A Cell-by-Cell Portrait of How Newborns Begin Breathing Air
Published January 2019 | Nature Communications
The transition from fetal to postnatal life is a sudden storm of complex physiologic and biochemical processes. A rapid series of structural, biochemical, and functional changes help newborns transition from the fluid-filled womb to the gas-filled outside world. Multiple cell types, from the conducting airways to peripheral saccules and alveoli, are involved.
Now a team of Cincinnati Children’s experts led by first author Minzhe Guo and co-corresponding authors Jeffrey Whitsett, MD, and Yan Xu, PhD, has mapped out the changes occurring during this critical stage of life at the most granular level to date. The team used single cell drop-seq and time course RNA sequencing to analyze whole lung tissue from newborn mice. They identified the diversity of pulmonary cells and many associated cellular processes activated at birth, including cell-specific gene signatures, dynamic RNA expression patterns and signaling pathways.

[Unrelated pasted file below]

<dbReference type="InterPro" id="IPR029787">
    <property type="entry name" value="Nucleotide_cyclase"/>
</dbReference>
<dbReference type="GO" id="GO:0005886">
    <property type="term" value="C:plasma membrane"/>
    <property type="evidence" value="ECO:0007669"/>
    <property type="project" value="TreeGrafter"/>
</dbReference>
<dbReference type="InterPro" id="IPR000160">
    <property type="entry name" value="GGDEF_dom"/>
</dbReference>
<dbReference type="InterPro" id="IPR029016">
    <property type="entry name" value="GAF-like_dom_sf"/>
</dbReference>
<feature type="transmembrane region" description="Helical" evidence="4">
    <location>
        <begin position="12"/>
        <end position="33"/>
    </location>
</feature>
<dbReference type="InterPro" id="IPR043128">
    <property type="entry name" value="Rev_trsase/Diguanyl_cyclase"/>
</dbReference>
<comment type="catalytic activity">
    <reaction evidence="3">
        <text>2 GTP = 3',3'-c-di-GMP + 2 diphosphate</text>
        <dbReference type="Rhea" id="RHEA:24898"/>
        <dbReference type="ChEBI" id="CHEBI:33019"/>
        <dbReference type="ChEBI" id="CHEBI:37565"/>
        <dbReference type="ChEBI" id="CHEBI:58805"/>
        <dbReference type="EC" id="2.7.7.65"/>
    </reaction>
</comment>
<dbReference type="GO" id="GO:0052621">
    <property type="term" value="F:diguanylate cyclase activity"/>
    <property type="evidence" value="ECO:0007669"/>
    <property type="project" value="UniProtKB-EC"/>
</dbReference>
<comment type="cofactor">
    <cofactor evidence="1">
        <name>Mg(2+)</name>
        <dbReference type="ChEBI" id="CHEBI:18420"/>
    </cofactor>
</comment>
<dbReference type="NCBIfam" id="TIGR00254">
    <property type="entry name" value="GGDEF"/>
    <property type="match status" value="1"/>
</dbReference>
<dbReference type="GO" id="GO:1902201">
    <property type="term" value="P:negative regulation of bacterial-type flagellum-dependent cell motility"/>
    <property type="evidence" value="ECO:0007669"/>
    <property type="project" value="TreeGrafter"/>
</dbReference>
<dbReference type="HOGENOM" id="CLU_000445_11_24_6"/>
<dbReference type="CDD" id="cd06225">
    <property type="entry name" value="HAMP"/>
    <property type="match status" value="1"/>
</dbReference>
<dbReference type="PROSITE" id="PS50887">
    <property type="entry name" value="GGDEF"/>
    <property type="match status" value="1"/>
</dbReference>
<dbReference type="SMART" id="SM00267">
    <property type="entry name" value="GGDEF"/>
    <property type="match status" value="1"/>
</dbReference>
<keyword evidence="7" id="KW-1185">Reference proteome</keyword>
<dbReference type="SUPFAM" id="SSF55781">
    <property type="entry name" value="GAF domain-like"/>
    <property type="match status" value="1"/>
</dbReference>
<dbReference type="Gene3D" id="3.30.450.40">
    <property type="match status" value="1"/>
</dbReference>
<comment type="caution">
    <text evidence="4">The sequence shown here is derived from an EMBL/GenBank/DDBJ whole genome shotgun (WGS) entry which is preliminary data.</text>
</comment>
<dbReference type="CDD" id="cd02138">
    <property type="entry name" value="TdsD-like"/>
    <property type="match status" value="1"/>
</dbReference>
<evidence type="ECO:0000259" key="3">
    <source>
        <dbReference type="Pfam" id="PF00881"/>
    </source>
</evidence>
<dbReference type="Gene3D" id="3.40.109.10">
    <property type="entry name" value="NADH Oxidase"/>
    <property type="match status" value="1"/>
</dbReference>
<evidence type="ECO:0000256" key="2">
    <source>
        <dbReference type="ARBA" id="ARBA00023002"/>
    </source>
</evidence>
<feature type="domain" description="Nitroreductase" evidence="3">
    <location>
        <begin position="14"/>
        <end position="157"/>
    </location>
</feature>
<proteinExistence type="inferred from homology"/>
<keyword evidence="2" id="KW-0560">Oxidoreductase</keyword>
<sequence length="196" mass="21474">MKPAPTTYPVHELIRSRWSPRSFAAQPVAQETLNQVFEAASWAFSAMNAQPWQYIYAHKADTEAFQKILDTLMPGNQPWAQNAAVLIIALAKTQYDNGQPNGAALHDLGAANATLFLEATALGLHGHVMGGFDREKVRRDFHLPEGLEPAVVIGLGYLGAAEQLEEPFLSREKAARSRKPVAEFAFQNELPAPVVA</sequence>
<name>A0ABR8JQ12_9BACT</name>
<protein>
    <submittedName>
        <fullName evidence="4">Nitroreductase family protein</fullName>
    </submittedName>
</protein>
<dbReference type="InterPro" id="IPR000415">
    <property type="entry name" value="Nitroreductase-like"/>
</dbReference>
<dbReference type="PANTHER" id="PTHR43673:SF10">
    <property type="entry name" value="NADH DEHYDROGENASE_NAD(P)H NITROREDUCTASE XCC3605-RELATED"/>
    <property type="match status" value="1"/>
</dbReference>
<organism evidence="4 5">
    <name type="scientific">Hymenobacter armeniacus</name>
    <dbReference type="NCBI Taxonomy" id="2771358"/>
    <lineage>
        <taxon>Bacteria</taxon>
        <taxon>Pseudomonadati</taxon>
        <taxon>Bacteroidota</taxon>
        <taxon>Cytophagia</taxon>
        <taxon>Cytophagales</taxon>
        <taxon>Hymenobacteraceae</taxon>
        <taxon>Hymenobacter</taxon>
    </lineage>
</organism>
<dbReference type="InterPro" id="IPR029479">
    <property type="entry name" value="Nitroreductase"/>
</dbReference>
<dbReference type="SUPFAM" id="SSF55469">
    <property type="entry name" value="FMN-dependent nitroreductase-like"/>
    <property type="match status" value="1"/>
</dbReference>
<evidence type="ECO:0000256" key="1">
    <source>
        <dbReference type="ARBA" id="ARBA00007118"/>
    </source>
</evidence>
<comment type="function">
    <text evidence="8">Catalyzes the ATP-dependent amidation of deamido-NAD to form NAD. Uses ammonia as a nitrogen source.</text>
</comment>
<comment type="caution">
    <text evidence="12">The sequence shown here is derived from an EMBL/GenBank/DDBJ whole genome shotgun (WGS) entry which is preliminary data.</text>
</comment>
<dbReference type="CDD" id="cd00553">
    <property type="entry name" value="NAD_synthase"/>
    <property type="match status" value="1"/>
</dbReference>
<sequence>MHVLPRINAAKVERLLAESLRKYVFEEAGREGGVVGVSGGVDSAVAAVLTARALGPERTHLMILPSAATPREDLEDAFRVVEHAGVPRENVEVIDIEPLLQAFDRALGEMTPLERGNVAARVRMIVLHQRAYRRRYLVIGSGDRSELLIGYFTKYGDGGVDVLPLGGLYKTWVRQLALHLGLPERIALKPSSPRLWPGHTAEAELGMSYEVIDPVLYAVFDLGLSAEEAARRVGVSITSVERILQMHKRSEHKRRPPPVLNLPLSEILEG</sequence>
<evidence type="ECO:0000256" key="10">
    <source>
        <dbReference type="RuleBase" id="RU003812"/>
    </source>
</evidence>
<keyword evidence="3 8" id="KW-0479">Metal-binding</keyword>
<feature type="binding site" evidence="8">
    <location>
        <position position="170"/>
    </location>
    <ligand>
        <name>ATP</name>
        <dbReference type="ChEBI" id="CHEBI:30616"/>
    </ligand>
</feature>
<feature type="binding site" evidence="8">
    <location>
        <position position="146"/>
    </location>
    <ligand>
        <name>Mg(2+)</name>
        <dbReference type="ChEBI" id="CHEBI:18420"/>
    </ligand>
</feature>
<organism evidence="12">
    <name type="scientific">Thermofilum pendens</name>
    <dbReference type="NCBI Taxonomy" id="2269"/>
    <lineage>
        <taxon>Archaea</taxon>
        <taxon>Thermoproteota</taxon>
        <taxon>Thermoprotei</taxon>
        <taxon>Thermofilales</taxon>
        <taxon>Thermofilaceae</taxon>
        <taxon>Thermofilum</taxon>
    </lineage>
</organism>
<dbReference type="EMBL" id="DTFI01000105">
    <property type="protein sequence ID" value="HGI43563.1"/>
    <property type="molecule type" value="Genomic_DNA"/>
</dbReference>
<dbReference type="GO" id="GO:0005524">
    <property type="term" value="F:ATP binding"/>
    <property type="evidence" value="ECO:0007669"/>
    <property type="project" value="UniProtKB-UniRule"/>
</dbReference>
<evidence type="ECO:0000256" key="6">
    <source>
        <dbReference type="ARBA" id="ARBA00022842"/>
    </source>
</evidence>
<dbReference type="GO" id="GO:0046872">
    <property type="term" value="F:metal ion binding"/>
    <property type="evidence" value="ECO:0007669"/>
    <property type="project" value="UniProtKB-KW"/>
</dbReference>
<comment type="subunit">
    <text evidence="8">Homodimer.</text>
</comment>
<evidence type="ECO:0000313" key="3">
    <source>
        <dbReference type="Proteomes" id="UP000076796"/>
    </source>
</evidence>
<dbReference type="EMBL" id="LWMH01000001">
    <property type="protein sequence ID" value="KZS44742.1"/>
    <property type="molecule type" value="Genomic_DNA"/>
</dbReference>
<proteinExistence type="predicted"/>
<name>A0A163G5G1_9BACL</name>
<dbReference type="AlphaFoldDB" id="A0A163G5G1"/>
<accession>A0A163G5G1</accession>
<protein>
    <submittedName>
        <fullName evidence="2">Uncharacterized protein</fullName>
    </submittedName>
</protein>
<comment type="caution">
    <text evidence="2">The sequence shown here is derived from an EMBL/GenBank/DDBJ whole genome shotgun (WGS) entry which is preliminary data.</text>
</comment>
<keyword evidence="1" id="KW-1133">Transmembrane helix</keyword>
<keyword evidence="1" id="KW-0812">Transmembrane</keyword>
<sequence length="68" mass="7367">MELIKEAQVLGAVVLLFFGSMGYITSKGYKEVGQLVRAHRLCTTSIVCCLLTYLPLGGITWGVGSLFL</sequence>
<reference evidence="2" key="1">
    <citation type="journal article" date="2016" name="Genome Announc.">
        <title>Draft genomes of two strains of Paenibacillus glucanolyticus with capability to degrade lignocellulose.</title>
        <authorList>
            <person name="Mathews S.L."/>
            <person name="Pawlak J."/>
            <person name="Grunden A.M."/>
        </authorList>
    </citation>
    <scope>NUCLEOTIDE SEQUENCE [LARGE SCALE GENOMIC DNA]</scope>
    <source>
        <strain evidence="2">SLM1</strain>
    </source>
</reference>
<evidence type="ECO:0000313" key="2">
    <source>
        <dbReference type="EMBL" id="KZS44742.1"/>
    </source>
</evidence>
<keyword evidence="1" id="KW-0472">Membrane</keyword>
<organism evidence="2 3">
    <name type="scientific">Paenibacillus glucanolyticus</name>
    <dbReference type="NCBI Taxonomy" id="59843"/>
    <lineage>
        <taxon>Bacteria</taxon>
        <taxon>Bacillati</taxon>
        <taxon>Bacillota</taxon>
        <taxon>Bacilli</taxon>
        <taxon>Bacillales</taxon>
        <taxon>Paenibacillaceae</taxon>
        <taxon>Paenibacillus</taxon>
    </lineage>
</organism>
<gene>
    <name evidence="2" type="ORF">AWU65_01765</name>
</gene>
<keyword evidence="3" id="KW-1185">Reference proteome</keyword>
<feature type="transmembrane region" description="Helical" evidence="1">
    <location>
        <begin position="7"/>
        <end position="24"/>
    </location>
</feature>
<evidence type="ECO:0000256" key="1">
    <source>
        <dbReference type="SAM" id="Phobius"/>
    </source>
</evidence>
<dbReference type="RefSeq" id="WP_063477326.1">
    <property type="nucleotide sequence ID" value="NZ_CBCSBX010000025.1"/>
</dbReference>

“Among the signaling pathways induced at birth, we demonstrated activation of unfolded protein response (UPR) genes in alveolar epithelial cells, which was accompanied by increased expression of TFs regulating surfactant protein and lipid biosynthesis,” the co-authors state.
Accumulation of misfolded proteins may make the newborn vulnerable to additional environmental challenges, which may contribute to RDS and BPD in preterm infants.
The team identified six distinct epithelial subpopulations, two distinct endothelial cell populations, seven mesenchymal cell subtypes, and five sub-populations of immune cells. All of this data can be used by scientists at Cincinnati Children’s and any other medical center to gain deeper understanding of lung disorders and potentially develop improved therapies.
To help scientists use this valuable data resource, the team developed a web application named “single cells of Lung At Birth” (scLAB).